Arrow Speed Calculator
Use the following arrow speed calculator to estimate arrow speed.
- IBO Standards
- 30 inch draw length
- 70 pound draw weight
- 350 grain arrow
- +/- 1 inch change in draw length ~ +/- 10 FPS
- +/- 10 pound change in draw weight ~ +/- 18 FPS
- +/- 3 grain change in arrow weight ~ +/- 1 FPS
- +/- 3 grain change in string weight ~ +/- 1 FPS
Factors That Affect Speed
Bob Robb has been a full-time outdoor writer since 1978, and a contributor to, and the editor of, several prominent hunting magazines down thru the years. He also lived 15 years in Alaska, where he held an assistant hunting guide license. The best part of his job, he says, is it allows him to be in the woods between 120-140 days a year; what could be better than that?
While there are other factors to consider when setting up a compound bow for hunting, all bowhunters want to shoot as fast an arrow as they can with their bow setup. The arrow speed calculator above provides a quick estimation. A fast arrow has the flattest trajectory possible, and that’s a good thing, for several reasons, the biggest being the leeway in aiming at a distant target at an unknown range.
There are several factors that go into the arrow speed equation. When shooting a compound bow, all things being equal, they are:
- Draw weight: The more draw weight you pull, the faster the arrow will fly. The rule of thumb is that for every 10 lbs. of draw weight your bow is reduced, raw arrow speed is reduced 15-20 fps.
- Draw length: A longer draw length creates a longer power stroke than a shorter draw length, allowing the bow to store more energy. The rule of thumb was that for every added inch of draw length, you increase raw arrow speed approximately 10-15 fps.
(The arrow speed calculator accounts for all of these assumptions.)
- Arrow weight: Again, the rule of thumb is that for every 5 grains of added arrow weight, you will drop raw speed by 1-2 fps.
- Bowstring weight: Adding weight to a bowstring (peep sight, string silencers, string loop) will affect raw speed, but not by much. Generally speaking, adding 20 grains of overall weight to the string will only deduct about 5 fps off the raw arrow speed.
Many bowhunters don’t quite understand the complexity behind bow speeds. They see a bow’s IBO speed rating listed, and assume they will get that raw arrow speed, or maybe a little better if they buy that bow. But that rarely happens, and here’s why.
The standard method of estimating – and selling – the raw arrow speed of a compound bow is complex and specific. The IBO method (detailed in the arrow speed calculator instructions above) sets up a bow and an arrow weighing 5 grains per lb. of draw weight. Another common speed rating is the ATA rating, which uses a 30-inch draw length, 70 lb. draw weight, and 350-grain arrow. Thus, when a manufacturer touts its bow as having a speed of, say, 350 fps, the truth is that a hunting weight arrow of 400-450 grains from that same bow will initially leave the bow much slower – especially if the draw weight and draw length are significantly reduced.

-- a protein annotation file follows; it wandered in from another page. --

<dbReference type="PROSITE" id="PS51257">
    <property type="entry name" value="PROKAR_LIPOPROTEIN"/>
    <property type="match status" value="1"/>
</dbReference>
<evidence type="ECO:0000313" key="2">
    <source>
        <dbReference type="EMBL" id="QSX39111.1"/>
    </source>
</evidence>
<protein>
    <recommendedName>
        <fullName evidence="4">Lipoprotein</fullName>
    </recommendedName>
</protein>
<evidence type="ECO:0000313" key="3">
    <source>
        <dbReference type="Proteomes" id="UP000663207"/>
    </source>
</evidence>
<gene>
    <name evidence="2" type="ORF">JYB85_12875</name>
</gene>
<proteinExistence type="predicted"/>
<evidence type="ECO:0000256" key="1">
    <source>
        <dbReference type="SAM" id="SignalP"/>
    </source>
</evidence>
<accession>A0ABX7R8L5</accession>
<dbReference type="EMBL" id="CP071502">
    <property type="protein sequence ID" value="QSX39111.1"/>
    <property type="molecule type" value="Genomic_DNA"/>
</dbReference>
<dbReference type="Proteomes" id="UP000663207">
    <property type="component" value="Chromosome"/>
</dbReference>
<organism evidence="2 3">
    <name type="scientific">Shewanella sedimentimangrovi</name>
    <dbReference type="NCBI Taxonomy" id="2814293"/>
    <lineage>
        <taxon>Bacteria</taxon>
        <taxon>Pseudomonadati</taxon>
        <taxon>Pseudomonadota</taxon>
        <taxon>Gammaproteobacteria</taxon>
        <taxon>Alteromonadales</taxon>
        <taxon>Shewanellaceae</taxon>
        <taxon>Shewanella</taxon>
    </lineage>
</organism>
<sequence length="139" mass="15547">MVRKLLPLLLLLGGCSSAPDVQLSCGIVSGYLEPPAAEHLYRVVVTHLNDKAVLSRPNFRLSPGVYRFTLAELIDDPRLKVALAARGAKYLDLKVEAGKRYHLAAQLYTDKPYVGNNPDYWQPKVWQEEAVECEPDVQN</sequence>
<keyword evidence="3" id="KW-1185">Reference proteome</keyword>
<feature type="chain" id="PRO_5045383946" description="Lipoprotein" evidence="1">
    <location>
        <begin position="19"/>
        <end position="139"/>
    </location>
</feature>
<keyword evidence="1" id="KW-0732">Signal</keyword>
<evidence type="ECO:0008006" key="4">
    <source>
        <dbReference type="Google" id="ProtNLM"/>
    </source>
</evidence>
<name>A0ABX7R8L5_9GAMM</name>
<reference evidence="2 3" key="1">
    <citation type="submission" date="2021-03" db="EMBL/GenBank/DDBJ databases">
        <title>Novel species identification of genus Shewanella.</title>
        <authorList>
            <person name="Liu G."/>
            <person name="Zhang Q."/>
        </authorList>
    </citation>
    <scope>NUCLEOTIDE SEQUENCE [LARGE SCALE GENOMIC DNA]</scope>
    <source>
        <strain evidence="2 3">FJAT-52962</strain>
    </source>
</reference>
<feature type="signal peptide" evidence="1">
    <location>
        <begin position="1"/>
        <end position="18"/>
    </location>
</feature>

In closing, using an arrow speed calculator will provide a solid estimate; however, you have to shoot your hunting weight arrow through a chronograph to know exactly how fast it is flying. And remember, in bowhunting speed is good – but it is far from everything.
More on Speed
Arrow Speed Calculator Example
My bow stayed the same: 60-pounds at 27.5-inches of draw. To make the change in arrow, I went back to our Arrow Efficiency Calculator. Knowing I shot my 315-grain antelope arrow at 309 FPS, I entered that data to find the most efficient arrow weight for my new whitetail arrow. The results suggested a weight between 400- and 428-grains. With the disadvantage of my short draw length of 27.5-inches and my draw weight of 60-pounds because of a bad shoulder, I decided to go with the fastest arrow within that range, something right around 400-grains.OK? Okay, Time for a New Arrow | Darren Choate
Arrow Speed Calculator Example
Chasing 300 fps? I remember when I first started bowhunting; it was right around the time I became a teenager. During my teens, I spent countless hours with my dad in our “archery shop,” building arrows, tuning bows, and then testing their performance right outside in our backyard. At the time — let’s call it the Round Cam Epoch — the chase was for 200 fps. About the time I reached my father’s then age, technology changed drastically, making it possible for bow companies to achieve 300 fps with a hunting bow. Not too long after that came the advent of the ‘speed bow,’ and soon, almost every bow on the market was capable of hurling an arrow at 300 fps. Now, there are a few bows rated at 350+ fps based on the International Bowhunting Organization’s (IBO) standard. The IBO standard began as a means to regulate archery competitions, but the majority of bow companies have adopted its guidelines to standardize the measurement of arrow speed for the purposes of setting bow specifications.Chasing 300 FPS for the Little Guy | Darren Choate